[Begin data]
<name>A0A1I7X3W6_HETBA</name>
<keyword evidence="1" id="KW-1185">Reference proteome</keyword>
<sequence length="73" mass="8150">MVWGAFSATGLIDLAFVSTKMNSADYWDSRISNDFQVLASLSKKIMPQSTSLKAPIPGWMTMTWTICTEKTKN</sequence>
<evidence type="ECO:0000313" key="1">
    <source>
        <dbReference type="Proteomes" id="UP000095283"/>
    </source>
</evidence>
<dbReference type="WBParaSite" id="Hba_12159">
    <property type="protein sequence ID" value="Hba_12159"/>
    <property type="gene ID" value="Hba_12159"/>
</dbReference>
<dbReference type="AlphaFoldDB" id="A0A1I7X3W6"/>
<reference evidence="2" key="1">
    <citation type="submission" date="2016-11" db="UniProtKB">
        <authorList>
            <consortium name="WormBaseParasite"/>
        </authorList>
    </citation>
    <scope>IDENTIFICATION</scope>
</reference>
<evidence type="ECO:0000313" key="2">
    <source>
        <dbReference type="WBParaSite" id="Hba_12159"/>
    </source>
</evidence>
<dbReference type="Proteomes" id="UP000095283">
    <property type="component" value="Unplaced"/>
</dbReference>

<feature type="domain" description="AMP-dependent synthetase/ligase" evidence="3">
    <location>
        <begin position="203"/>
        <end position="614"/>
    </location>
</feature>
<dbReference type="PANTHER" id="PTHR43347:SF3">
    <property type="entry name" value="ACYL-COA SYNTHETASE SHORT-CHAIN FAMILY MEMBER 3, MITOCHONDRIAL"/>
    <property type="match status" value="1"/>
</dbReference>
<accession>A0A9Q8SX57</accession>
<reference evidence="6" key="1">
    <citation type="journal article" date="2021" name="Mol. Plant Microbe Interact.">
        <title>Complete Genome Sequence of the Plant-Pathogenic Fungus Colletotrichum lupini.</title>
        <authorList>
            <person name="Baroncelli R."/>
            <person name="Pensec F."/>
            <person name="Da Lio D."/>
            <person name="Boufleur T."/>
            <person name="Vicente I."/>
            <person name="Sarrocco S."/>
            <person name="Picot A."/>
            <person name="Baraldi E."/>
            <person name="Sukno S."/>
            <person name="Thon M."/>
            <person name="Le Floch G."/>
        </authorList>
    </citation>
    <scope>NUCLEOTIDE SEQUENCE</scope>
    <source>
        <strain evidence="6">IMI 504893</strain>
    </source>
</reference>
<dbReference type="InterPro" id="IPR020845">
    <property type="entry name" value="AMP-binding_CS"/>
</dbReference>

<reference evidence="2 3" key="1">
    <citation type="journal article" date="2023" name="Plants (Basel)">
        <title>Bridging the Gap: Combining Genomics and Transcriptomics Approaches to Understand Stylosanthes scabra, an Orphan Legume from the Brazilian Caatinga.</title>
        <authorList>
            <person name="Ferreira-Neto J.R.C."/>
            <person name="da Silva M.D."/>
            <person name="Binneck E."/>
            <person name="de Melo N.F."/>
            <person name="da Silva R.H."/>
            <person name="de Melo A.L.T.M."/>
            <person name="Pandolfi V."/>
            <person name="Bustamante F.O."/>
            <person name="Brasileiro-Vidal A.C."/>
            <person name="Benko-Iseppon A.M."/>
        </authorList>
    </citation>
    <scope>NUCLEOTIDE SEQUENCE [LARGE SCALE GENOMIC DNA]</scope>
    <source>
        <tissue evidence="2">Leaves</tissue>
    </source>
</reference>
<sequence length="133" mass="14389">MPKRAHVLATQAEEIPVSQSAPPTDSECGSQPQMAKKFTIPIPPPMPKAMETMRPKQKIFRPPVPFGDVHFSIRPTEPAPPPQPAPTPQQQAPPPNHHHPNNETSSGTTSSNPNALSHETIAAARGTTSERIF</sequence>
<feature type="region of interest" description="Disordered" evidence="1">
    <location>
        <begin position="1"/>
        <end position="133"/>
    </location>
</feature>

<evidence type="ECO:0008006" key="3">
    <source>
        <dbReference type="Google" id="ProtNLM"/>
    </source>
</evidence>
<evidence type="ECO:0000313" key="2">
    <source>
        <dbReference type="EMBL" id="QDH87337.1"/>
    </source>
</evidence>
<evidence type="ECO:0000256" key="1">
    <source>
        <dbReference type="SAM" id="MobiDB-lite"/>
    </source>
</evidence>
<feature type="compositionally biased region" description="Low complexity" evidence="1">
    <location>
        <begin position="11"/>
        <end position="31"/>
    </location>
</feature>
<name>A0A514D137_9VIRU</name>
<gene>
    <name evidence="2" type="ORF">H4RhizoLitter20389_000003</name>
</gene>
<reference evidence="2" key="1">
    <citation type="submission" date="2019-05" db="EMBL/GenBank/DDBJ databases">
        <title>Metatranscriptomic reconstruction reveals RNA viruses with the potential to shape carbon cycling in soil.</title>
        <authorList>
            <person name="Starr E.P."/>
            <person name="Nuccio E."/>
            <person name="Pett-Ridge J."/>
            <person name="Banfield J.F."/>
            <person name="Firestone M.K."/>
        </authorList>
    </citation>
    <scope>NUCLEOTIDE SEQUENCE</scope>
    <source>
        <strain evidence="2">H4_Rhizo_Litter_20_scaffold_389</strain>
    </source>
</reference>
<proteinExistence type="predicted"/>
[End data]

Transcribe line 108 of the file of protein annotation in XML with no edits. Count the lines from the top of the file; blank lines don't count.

</evidence>